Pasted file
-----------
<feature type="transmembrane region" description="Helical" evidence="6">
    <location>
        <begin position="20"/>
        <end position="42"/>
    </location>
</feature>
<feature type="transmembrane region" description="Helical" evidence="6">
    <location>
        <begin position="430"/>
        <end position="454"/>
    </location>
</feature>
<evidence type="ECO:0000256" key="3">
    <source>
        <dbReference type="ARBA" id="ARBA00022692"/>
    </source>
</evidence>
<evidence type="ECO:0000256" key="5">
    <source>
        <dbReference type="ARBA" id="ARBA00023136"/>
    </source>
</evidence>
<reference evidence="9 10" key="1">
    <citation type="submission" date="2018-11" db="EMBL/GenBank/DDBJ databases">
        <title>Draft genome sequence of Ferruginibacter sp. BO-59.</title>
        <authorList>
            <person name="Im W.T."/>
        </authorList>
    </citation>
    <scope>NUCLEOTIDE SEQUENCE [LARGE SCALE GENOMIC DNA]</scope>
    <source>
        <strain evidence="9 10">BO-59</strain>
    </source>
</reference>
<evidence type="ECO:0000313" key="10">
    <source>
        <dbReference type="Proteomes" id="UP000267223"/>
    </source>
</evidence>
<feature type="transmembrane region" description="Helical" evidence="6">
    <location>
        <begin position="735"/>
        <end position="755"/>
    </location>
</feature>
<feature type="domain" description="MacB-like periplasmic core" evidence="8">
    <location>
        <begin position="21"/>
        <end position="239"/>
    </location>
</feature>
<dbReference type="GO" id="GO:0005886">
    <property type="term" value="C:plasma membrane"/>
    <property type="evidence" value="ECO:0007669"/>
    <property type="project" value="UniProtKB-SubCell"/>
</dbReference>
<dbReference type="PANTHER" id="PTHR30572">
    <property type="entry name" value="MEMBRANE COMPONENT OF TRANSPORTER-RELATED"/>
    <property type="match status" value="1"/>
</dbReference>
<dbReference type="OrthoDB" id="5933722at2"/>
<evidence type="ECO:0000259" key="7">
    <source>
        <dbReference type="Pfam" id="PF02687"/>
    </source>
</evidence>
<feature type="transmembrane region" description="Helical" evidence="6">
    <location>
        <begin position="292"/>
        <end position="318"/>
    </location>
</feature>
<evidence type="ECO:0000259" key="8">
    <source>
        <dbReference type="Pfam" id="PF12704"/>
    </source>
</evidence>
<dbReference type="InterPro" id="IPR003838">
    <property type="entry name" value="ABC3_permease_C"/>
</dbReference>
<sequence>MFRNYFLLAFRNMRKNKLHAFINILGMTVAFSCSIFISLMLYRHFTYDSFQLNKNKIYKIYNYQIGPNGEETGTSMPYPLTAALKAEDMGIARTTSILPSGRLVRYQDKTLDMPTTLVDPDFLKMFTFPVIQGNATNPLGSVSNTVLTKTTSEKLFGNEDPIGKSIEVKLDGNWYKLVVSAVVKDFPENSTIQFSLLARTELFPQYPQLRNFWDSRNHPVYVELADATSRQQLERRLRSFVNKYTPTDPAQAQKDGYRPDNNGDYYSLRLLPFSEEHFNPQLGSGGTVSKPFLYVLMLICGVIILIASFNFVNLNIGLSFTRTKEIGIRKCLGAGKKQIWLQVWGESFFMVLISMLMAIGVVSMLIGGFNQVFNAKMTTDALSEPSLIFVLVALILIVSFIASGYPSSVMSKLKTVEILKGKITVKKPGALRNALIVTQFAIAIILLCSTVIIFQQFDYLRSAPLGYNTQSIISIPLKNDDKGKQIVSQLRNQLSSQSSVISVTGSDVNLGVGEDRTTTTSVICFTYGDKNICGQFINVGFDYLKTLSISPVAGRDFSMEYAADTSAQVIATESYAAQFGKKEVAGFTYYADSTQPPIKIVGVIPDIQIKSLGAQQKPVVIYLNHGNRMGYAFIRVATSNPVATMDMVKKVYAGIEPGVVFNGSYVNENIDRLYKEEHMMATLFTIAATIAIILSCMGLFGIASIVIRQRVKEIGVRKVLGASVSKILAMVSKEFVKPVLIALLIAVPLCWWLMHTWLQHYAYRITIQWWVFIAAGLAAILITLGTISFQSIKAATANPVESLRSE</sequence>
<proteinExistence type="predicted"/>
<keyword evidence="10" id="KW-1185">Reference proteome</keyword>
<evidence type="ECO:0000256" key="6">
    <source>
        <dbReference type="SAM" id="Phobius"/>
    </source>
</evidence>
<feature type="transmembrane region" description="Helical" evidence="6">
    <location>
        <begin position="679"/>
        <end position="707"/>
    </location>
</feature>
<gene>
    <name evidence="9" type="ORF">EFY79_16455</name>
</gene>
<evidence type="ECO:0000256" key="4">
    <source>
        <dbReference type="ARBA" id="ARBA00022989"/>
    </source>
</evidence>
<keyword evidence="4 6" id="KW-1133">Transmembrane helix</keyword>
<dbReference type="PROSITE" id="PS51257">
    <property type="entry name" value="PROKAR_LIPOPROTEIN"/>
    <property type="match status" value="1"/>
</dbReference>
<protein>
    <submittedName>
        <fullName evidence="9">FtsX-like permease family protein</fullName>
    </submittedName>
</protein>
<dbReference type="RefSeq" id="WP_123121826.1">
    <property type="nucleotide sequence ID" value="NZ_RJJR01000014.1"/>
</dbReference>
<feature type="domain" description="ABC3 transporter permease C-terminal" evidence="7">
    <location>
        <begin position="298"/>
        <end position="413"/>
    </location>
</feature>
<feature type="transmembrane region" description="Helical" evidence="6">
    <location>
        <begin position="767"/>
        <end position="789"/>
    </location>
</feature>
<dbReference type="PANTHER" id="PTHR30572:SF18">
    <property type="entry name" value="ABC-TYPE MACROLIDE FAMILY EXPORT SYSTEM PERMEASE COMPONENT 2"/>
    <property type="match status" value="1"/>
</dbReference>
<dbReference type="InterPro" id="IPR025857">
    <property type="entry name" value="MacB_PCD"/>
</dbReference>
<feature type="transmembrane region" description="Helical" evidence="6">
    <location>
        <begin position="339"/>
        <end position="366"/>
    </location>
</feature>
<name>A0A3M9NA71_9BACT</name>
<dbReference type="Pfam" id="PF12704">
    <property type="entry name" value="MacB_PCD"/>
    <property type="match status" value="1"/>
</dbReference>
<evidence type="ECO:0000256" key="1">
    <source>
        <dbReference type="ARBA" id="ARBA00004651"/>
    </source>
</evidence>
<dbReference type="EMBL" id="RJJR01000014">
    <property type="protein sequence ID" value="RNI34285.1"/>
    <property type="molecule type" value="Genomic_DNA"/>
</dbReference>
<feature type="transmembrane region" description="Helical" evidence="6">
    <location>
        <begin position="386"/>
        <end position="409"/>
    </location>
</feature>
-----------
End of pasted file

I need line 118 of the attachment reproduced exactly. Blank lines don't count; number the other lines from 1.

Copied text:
        <begin position="298"/>